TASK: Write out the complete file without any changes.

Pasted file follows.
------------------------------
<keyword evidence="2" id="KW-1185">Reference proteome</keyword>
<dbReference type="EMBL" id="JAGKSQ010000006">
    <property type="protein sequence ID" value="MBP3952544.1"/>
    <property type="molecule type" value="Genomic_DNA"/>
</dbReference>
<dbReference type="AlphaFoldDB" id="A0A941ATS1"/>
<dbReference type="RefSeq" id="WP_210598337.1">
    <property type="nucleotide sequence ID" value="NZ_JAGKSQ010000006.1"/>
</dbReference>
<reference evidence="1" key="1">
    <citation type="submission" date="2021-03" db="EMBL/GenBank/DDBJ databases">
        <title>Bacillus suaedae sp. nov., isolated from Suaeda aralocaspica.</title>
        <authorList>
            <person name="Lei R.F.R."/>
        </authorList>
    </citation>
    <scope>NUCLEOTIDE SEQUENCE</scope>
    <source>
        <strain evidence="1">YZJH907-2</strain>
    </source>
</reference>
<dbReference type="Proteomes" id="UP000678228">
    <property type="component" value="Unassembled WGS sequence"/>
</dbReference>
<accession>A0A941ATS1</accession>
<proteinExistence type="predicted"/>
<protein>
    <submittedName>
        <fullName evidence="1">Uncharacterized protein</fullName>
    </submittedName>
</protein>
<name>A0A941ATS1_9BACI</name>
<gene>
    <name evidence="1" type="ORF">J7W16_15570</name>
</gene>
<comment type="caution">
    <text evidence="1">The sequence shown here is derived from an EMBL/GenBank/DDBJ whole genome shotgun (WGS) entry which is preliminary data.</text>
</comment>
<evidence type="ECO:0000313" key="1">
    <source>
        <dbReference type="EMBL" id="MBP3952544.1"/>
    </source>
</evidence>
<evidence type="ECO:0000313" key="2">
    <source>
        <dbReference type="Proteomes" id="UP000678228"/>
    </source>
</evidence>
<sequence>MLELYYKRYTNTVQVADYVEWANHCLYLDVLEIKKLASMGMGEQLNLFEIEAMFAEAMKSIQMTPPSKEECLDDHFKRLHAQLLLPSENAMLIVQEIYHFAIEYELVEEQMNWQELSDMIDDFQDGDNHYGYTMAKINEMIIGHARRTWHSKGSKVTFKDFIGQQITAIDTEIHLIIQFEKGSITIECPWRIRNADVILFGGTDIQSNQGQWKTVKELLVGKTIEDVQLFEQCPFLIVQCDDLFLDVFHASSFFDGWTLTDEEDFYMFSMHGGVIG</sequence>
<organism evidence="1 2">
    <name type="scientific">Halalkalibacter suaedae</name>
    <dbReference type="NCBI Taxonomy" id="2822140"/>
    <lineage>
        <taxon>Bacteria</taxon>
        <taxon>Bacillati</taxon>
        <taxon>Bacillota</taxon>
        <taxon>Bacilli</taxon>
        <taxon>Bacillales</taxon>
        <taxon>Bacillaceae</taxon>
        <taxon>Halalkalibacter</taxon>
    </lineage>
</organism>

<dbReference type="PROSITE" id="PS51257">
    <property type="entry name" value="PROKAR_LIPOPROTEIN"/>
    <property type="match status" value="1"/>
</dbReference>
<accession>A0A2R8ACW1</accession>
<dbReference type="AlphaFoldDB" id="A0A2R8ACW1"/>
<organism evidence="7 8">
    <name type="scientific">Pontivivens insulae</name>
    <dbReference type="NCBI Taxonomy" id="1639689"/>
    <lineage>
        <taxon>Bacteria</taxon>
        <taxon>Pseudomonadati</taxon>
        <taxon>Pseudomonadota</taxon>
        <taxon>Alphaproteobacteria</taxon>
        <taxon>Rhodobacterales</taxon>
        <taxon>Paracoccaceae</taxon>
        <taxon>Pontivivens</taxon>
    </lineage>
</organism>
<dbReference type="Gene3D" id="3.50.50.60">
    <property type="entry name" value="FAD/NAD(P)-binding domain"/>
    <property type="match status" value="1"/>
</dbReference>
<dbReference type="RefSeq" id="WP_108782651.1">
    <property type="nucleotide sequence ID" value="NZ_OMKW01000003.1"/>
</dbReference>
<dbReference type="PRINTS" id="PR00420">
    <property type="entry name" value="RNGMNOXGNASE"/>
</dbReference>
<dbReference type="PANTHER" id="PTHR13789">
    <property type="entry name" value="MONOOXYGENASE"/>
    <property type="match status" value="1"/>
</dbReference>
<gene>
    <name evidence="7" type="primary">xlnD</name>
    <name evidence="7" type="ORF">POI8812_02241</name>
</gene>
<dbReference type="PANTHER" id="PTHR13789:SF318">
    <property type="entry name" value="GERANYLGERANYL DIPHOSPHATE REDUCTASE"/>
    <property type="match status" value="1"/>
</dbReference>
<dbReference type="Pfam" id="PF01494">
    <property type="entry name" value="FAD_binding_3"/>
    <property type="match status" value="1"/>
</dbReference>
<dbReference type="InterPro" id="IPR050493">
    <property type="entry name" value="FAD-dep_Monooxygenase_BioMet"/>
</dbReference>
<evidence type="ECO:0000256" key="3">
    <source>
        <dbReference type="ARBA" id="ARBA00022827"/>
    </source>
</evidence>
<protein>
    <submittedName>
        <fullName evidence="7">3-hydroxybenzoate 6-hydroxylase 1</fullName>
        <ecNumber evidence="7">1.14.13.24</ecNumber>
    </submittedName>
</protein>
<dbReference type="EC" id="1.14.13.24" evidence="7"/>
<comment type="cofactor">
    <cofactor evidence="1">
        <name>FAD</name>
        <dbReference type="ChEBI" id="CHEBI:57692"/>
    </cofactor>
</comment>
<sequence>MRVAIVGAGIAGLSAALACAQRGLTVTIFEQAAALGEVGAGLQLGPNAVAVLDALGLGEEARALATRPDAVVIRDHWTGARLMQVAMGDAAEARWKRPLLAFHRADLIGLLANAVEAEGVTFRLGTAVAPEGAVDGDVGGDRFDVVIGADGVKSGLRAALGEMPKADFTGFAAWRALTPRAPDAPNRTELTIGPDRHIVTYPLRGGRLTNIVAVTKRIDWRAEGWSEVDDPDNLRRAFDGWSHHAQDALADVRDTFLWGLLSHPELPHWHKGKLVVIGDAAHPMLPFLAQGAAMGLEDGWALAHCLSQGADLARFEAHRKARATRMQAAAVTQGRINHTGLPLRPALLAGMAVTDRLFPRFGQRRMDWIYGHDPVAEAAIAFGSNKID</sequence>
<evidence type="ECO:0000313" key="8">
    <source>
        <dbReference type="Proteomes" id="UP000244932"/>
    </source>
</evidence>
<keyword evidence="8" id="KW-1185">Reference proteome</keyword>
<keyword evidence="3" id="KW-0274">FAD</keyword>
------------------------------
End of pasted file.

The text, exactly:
<keyword evidence="2" id="KW-1185">Reference proteome</keyword>
<dbReference type="EMBL" id="JAGKSQ010000006">
    <property type="protein sequence ID" value="MBP3952544.1"/>
    <property type="molecule type" value="Genomic_DNA"/>
</dbReference>
<dbReference type="AlphaFoldDB" id="A0A941ATS1"/>
<dbReference type="RefSeq" id="WP_210598337.1">
    <property type="nucleotide sequence ID" value="NZ_JAGKSQ010000006.1"/>
</dbReference>
<reference evidence="1" key="1">
    <citation type="submission" date="2021-03" db="EMBL/GenBank/DDBJ databases">
        <title>Bacillus suaedae sp. nov., isolated from Suaeda aralocaspica.</title>
        <authorList>
            <person name="Lei R.F.R."/>
        </authorList>
    </citation>
    <scope>NUCLEOTIDE SEQUENCE</scope>
    <source>
        <strain evidence="1">YZJH907-2</strain>
    </source>
</reference>
<dbReference type="Proteomes" id="UP000678228">
    <property type="component" value="Unassembled WGS sequence"/>
</dbReference>
<accession>A0A941ATS1</accession>
<proteinExistence type="predicted"/>
<protein>
    <submittedName>
        <fullName evidence="1">Uncharacterized protein</fullName>
    </submittedName>
</protein>
<name>A0A941ATS1_9BACI</name>
<gene>
    <name evidence="1" type="ORF">J7W16_15570</name>
</gene>
<comment type="caution">
    <text evidence="1">The sequence shown here is derived from an EMBL/GenBank/DDBJ whole genome shotgun (WGS) entry which is preliminary data.</text>
</comment>
<evidence type="ECO:0000313" key="1">
    <source>
        <dbReference type="EMBL" id="MBP3952544.1"/>
    </source>
</evidence>
<evidence type="ECO:0000313" key="2">
    <source>
        <dbReference type="Proteomes" id="UP000678228"/>
    </source>
</evidence>
<sequence>MLELYYKRYTNTVQVADYVEWANHCLYLDVLEIKKLASMGMGEQLNLFEIEAMFAEAMKSIQMTPPSKEECLDDHFKRLHAQLLLPSENAMLIVQEIYHFAIEYELVEEQMNWQELSDMIDDFQDGDNHYGYTMAKINEMIIGHARRTWHSKGSKVTFKDFIGQQITAIDTEIHLIIQFEKGSITIECPWRIRNADVILFGGTDIQSNQGQWKTVKELLVGKTIEDVQLFEQCPFLIVQCDDLFLDVFHASSFFDGWTLTDEEDFYMFSMHGGVIG</sequence>
<organism evidence="1 2">
    <name type="scientific">Halalkalibacter suaedae</name>
    <dbReference type="NCBI Taxonomy" id="2822140"/>
    <lineage>
        <taxon>Bacteria</taxon>
        <taxon>Bacillati</taxon>
        <taxon>Bacillota</taxon>
        <taxon>Bacilli</taxon>
        <taxon>Bacillales</taxon>
        <taxon>Bacillaceae</taxon>
        <taxon>Halalkalibacter</taxon>
    </lineage>
</organism>

<dbReference type="PROSITE" id="PS51257">
    <property type="entry name" value="PROKAR_LIPOPROTEIN"/>
    <property type="match status" value="1"/>
</dbReference>
<accession>A0A2R8ACW1</accession>
<dbReference type="AlphaFoldDB" id="A0A2R8ACW1"/>
<organism evidence="7 8">
    <name type="scientific">Pontivivens insulae</name>
    <dbReference type="NCBI Taxonomy" id="1639689"/>
    <lineage>
        <taxon>Bacteria</taxon>
        <taxon>Pseudomonadati</taxon>
        <taxon>Pseudomonadota</taxon>
        <taxon>Alphaproteobacteria</taxon>
        <taxon>Rhodobacterales</taxon>
        <taxon>Paracoccaceae</taxon>
        <taxon>Pontivivens</taxon>
    </lineage>
</organism>
<dbReference type="Gene3D" id="3.50.50.60">
    <property type="entry name" value="FAD/NAD(P)-binding domain"/>
    <property type="match status" value="1"/>
</dbReference>
<dbReference type="RefSeq" id="WP_108782651.1">
    <property type="nucleotide sequence ID" value="NZ_OMKW01000003.1"/>
</dbReference>
<dbReference type="PRINTS" id="PR00420">
    <property type="entry name" value="RNGMNOXGNASE"/>
</dbReference>
<dbReference type="PANTHER" id="PTHR13789">
    <property type="entry name" value="MONOOXYGENASE"/>
    <property type="match status" value="1"/>
</dbReference>
<gene>
    <name evidence="7" type="primary">xlnD</name>
    <name evidence="7" type="ORF">POI8812_02241</name>
</gene>
<dbReference type="PANTHER" id="PTHR13789:SF318">
    <property type="entry name" value="GERANYLGERANYL DIPHOSPHATE REDUCTASE"/>
    <property type="match status" value="1"/>
</dbReference>
<dbReference type="Pfam" id="PF01494">
    <property type="entry name" value="FAD_binding_3"/>
    <property type="match status" value="1"/>
</dbReference>
<dbReference type="InterPro" id="IPR050493">
    <property type="entry name" value="FAD-dep_Monooxygenase_BioMet"/>
</dbReference>
<evidence type="ECO:0000256" key="3">
    <source>
        <dbReference type="ARBA" id="ARBA00022827"/>
    </source>
</evidence>
<protein>
    <submittedName>
        <fullName evidence="7">3-hydroxybenzoate 6-hydroxylase 1</fullName>
        <ecNumber evidence="7">1.14.13.24</ecNumber>
    </submittedName>
</protein>
<dbReference type="EC" id="1.14.13.24" evidence="7"/>
<comment type="cofactor">
    <cofactor evidence="1">
        <name>FAD</name>
        <dbReference type="ChEBI" id="CHEBI:57692"/>
    </cofactor>
</comment>
<sequence>MRVAIVGAGIAGLSAALACAQRGLTVTIFEQAAALGEVGAGLQLGPNAVAVLDALGLGEEARALATRPDAVVIRDHWTGARLMQVAMGDAAEARWKRPLLAFHRADLIGLLANAVEAEGVTFRLGTAVAPEGAVDGDVGGDRFDVVIGADGVKSGLRAALGEMPKADFTGFAAWRALTPRAPDAPNRTELTIGPDRHIVTYPLRGGRLTNIVAVTKRIDWRAEGWSEVDDPDNLRRAFDGWSHHAQDALADVRDTFLWGLLSHPELPHWHKGKLVVIGDAAHPMLPFLAQGAAMGLEDGWALAHCLSQGADLARFEAHRKARATRMQAAAVTQGRINHTGLPLRPALLAGMAVTDRLFPRFGQRRMDWIYGHDPVAEAAIAFGSNKID</sequence>
<evidence type="ECO:0000313" key="8">
    <source>
        <dbReference type="Proteomes" id="UP000244932"/>
    </source>
</evidence>
<keyword evidence="8" id="KW-1185">Reference proteome</keyword>
<keyword evidence="3" id="KW-0274">FAD</keyword>